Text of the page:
Skip to main content
Premium Trial:

Request an Annual Quote

PNAS Papers on Ancient Tibetan Animals, HNSCC Drug Response, More

Editor's Note: Some of the articles described below are not yet available at the PNAS site, but they are scheduled to be posted some time this week.

Researchers from the Chinese Academy of Sciences and other centers in China, the UK, and Italy report on findings from an analysis of ancient large animal genomes on the Tibetan Plateau. The team focused on Neolithic animal remains from the northeastern region of the Tibetan Plateau, generating genome sequences and mitochondrial DNA profiles for bovid and rhinoceros representatives going back roughly 5,200 years. The results pointed to the presence of the tropical gaur (Bos gaurus) and Sumatran rhinoceros (Dicerorhinus sumatrensis) at sites that are much farther north than the animals' current range, the authors write, noting that "multidisciplinary exploration indicates that a high summer temperature in the late Neolithic might have facilitated the northward expansion of these tropical animals to the [northern Tibetan Plateau], which enriched the biodiversity of wildlife and contributed to the exploration of the Tibetan Plateau as one of the last habitats for hunting game in East Asia." 

For a paper slated to appear in PNAS this week, a Fred Hutchinson Cancer Research Center and University of Washington team outlines a potential contributor to targeted treatment response in head and neck squamous cell carcinoma (HNSCC) cases marked by high-risk human papilloma virus (HPV) 16 infections. Based on their analyses of available RNA sequence data, cell line experiments, protein interaction data, and more, the researchers suggest that E6 and E7 oncoproteins produced by HPV16 can increase activity by a FOXM1-CDK1 pathway involved in mitosis and DNA damage, apparently boosting response to a WEE1 kinase enzyme inhibitor called AZD1775. "We show that HPV16 E6/E7 render HNSCC sensitive to Wee1 inhibition through a CDK1-FOXM1 circuit that drives premature mitosis and requires E6 activities beyond p53 inactivation," they report, adding that the current results "provide a mechanistic rationale for WEE1 [inhibitor] incorporation into HPV-[positive] HNSCC treatment."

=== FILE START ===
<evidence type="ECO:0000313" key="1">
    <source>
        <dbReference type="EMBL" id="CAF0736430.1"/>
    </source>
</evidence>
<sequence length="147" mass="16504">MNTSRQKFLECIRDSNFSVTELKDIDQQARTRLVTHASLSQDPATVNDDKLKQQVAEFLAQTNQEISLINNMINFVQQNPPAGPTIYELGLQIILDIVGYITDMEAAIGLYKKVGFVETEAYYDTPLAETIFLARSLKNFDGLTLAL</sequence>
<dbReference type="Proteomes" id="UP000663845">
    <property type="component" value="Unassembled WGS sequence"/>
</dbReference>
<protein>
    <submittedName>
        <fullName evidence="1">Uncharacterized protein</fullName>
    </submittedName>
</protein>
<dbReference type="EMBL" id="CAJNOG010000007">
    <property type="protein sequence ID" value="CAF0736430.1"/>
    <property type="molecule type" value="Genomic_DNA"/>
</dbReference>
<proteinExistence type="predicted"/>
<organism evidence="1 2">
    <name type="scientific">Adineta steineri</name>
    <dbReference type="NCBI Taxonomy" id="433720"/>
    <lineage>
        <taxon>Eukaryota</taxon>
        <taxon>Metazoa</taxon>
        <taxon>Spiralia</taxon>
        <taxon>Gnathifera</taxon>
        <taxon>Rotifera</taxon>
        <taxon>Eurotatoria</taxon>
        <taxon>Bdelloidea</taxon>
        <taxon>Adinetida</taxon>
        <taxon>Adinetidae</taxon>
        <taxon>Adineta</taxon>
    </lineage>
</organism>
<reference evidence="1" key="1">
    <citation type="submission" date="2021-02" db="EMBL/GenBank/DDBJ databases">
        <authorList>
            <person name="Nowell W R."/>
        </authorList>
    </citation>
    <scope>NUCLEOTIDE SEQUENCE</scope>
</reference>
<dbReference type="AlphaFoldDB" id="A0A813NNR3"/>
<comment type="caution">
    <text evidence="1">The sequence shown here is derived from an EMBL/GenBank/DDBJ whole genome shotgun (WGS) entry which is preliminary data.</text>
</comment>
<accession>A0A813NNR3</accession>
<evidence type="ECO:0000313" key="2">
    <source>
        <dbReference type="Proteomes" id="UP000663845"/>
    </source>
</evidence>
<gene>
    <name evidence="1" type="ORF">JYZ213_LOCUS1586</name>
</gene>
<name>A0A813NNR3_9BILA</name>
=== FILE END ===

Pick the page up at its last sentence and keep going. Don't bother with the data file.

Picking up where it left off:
Investigators in Sweden, China, and other international centers present data consistent with a role for the protein kinase enzyme-coding gene MNK2 in anti-inflammation processes in tumor-associated macrophages (TAMs) — a role that appears to be independent from an mTOR signaling pathway that converges on the same eIF4E component of a translation initiation pathway. Based on polysome profiling, RNA sequencing, PCR, and other analyses of mouse cell lines and tumor models, the authors saw signs that MNK2 phosphorylation of eIF4E contributes to anti-inflammation features in macrophages by shifting messenger RNA (mRNA) translation patterns, while dialed down MNK2 activity could curb anti-inflammatory macrophage reprogramming. "[W]e show that, during acquisition of a protumor phenotype, gene expression in TAMs is predominantly modulated via selective changes in mRNA translation rather than changes in mRNA abundance," they write.